Jie-jie, the three month old Chinese baby boy who had a third arm amputated last month, has returned home and should make a full recovery, the child's doctor has told the BBC.
By Quentin Sommerville
BBC Shanghai correspondent
Jie-jie is now at home with his parents
Dr Chen Bochang said he believed the operation was necessary, even though both the boy's two left arms were fully functional.
Officials at the Children's Medical Centre in Shanghai had earlier said his arms did not work.
"Society is very biased," Dr Chen said. "In China, like elsewhere in the world, having three arms is a taboo.
"Also, I think if we allowed the two left arms to grow over time there was a chance that one of the arms would become less functional."
Jie-jie's parents are said to be pleased with the outcome of the operation.
'Separation was difficult'
He was born in Liu An City, in the neighbouring Anhui province. His parents initially hid the boy from public view, because they were worried about the reaction to his extra arm.
Before the operation, both arms were very sensitive, and Jie-jie would cry if they were touched.
JIE JIE'S DIAGNOSIS
1. Smaller arm at front of body was removed.
2. Left arm was in normal position, but did not move unless pulled and does not have a palm.
3. Jie-jie has only one kidney and may also have problems that could lead to curvature of the spine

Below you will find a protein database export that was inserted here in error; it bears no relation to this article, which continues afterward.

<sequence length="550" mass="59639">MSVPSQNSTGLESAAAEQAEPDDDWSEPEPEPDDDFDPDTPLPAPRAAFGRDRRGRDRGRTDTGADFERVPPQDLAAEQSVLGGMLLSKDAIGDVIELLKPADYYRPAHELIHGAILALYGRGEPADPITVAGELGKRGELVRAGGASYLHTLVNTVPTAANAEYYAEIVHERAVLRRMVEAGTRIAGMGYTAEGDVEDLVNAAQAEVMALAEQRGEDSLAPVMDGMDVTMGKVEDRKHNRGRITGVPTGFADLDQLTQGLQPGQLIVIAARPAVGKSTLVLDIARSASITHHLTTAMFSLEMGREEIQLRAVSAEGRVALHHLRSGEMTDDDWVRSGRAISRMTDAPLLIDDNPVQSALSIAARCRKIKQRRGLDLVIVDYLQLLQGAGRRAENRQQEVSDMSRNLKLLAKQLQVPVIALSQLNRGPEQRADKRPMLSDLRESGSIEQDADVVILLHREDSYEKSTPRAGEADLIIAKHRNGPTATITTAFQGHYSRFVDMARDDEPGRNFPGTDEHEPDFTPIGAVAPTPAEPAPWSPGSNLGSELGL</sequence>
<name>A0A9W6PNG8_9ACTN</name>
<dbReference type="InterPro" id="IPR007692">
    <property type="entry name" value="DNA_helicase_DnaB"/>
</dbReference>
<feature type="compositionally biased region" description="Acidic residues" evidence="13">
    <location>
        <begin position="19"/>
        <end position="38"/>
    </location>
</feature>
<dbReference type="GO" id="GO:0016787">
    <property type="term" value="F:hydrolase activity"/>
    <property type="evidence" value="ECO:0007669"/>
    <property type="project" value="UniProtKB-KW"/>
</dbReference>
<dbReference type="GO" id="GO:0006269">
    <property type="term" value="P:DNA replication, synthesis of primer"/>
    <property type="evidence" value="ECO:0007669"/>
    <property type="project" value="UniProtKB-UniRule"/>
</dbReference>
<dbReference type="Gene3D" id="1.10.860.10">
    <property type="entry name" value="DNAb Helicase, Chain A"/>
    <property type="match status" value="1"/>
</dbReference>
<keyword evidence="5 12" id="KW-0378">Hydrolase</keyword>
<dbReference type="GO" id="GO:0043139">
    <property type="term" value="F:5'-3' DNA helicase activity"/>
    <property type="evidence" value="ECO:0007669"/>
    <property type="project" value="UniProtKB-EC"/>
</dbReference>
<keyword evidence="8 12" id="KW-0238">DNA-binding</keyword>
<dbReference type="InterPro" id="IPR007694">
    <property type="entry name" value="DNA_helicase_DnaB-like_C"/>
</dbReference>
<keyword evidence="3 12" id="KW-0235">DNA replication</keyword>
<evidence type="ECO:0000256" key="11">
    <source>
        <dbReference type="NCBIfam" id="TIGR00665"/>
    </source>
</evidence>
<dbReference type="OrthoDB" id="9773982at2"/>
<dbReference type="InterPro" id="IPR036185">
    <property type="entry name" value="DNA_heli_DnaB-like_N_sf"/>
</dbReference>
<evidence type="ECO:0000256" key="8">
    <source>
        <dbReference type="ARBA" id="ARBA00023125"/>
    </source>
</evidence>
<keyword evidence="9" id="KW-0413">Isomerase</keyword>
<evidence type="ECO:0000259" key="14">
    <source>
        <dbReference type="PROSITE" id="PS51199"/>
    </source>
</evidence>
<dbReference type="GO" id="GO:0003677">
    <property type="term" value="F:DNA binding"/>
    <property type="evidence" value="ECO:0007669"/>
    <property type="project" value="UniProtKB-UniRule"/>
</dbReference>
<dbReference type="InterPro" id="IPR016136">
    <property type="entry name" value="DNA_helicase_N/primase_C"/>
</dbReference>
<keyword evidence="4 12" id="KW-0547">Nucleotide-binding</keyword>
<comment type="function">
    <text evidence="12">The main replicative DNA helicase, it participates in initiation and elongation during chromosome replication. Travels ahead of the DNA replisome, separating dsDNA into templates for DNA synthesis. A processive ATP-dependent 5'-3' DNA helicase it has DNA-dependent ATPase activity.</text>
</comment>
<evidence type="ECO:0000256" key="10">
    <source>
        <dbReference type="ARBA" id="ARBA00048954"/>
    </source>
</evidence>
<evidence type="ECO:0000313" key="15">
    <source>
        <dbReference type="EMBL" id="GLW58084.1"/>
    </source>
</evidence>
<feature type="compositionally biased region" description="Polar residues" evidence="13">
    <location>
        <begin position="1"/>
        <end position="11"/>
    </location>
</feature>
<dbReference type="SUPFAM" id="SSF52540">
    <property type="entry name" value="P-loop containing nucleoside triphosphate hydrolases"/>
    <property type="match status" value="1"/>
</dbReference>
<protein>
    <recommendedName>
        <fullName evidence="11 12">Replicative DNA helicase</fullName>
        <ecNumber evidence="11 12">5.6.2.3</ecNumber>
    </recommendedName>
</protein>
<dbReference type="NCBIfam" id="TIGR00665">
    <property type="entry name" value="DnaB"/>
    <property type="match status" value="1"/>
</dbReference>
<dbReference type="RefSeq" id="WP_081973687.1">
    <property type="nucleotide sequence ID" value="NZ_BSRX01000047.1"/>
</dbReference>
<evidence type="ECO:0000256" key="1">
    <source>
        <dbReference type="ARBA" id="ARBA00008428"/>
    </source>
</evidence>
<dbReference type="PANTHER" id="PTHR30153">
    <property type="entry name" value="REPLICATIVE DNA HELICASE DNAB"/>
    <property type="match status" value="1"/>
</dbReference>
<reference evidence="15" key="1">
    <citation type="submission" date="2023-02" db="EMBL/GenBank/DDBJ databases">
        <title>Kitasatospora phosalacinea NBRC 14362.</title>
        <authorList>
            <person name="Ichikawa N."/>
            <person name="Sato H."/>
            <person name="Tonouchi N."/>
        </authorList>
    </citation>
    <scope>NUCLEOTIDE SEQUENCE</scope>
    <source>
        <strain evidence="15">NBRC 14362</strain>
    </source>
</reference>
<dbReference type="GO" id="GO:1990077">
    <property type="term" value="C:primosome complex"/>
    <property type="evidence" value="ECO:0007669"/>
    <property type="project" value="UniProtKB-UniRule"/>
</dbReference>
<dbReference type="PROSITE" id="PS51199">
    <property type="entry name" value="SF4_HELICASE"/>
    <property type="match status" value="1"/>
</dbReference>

4. Surgery lasted 3-5 hours
5. Biggest risk was damage to nerves and blood vessels in shoulder
Last month, it took a medical team led by Dr Chen, three hours to perform the operation to remove the inner left arm.
Because both left arms were so well developed, Dr Chen said they were at first uncertain as to which arm to remove.
"His two whole arms even had individual shoulder-blades. Separating them was extremely difficult. It was also difficult to differentiate the blood vessel and nerve," Dr Chen said.
Jie-jie has still to regain the use of his remaining left arm. His wound still needs to heal, but the first phase of his recovery should be quick.
But as he grows he'll need long term physical therapy, the doctor said.
The hospital is one of the most experienced in China in dealing with unusual birth defects, including separating co-joined twins.
But even with 20 years' experience of children's orthopaedic surgery, Dr Chen said he'd never seen a case like Jie-jie's before.
He consulted with specialists around the world, using the internet, before proceeding with the operation.
"This kind of case doesn't occur very often, and when it does, it's even more rare for the child to be born - because most pregnant women would choose to abort.
"But this couple chose to keep the baby after the struggle."